Rigorous evaluation of chemical measurement uncertainty: Liquid chromatographic analysis methods using detector response factor calibration
Blaza Toman, Michael A. Nelson, Mary Bedner
Chemical measurement methods are designed to promote accurate knowledge of a measurand or system and, as such, often allow elicitation of latent sources of variability and correlation in experimental data. They typically implement measurement equations that support quantification of effects associated with calibration standards and other known or observed parametric variables. Additionally, multiple samples and calibrants are usually analyzed in this manner to assess accuracy of the measurement procedure and repeatability by the analyst. Thus, a realistic assessment of uncertainty for most chemical measurement methods is not purely bottom-up (based on the measurement equation) or top-down (based on the experimental design), but inherently contains elements of both. Confidence in results must be rigorously evaluated with regard for all of these distinct sources of variability. This type of analysis presents unique challenges due to various statistical correlations among the outputs of measurement equations. Analysis using Bayesian hierarchical statistical models is one possible approach, but careful analysis using GUM Supplement 1 methods can yield similar results. In this article we describe such procedures in detail, and illustrate through examples of rigorous uncertainty evaluation for measurements of 25-hydroxyvitamin D3 in solution reference materials via liquid chromatography with UV absorbance and mass spectrometric detection (LC-UV and LC-MS) methods.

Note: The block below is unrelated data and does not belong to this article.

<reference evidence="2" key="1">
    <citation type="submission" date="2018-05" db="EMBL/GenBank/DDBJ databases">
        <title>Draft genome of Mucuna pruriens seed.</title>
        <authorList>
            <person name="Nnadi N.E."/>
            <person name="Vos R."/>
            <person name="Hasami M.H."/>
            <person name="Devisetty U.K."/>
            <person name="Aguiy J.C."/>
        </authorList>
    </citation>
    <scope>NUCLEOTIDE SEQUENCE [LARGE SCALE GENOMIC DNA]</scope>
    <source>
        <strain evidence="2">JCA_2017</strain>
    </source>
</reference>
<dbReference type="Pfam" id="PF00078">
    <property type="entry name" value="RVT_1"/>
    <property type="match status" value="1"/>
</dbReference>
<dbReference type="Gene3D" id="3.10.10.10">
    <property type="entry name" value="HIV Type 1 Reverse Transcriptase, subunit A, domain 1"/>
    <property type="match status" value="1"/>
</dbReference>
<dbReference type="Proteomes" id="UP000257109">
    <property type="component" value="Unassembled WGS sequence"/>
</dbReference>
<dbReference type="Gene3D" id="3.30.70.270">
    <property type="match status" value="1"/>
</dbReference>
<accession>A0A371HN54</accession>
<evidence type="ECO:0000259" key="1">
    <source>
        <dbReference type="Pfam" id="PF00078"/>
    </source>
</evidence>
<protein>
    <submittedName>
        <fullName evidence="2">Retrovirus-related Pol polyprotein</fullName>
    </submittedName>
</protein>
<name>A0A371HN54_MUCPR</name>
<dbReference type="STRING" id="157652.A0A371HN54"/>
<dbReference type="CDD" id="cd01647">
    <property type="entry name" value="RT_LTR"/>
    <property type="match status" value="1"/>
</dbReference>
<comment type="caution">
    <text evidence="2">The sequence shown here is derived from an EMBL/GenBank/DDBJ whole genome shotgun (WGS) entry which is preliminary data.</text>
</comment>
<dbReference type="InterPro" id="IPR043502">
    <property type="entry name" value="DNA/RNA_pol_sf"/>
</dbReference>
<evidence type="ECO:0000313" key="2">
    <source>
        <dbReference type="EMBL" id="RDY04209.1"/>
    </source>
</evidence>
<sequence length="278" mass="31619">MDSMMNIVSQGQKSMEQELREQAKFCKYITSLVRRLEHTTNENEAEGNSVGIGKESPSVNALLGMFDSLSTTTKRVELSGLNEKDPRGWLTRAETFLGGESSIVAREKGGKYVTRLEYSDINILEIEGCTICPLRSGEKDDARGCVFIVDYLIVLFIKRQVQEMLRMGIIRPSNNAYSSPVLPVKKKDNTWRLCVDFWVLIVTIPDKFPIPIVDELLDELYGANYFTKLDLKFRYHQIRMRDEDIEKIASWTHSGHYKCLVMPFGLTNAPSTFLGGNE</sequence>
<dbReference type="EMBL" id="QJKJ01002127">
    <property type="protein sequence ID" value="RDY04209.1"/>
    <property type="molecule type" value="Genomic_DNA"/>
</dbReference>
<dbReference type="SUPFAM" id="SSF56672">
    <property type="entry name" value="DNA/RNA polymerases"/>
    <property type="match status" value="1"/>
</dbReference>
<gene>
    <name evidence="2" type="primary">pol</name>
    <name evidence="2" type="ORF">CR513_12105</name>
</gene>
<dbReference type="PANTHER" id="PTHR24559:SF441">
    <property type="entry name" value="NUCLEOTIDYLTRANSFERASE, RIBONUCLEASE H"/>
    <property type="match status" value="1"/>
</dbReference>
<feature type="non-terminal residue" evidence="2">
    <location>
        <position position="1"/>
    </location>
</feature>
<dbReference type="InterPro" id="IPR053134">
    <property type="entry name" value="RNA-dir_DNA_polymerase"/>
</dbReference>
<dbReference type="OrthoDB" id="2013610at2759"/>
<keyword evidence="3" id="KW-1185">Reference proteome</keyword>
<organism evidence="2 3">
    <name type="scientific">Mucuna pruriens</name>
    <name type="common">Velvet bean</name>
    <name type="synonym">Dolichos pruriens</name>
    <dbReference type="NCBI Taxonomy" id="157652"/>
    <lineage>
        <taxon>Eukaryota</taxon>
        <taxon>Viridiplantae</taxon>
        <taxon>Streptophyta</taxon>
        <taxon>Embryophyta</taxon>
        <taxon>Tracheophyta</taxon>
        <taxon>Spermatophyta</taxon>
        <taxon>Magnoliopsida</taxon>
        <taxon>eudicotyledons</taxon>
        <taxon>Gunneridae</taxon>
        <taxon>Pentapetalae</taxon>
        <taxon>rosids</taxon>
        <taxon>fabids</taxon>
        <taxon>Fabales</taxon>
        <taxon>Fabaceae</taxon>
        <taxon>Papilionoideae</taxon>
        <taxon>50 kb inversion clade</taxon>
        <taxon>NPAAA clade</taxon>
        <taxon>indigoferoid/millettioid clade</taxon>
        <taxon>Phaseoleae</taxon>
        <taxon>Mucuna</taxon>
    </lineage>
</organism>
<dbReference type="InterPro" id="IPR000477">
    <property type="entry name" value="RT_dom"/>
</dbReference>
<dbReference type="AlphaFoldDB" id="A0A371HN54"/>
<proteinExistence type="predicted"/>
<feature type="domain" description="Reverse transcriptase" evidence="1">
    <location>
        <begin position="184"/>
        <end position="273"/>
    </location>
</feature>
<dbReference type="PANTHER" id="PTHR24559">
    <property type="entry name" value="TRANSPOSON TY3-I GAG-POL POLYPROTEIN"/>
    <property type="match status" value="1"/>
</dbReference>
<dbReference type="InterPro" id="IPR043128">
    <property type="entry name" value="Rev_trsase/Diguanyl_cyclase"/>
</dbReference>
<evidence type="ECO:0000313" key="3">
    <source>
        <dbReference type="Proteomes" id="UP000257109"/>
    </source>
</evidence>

, Nelson, M.
and Bedner, M.
Rigorous evaluation of chemical measurement uncertainty: Liquid chromatographic analysis methods using detector response factor calibration, Metrologia
(Accessed October 17, 2021)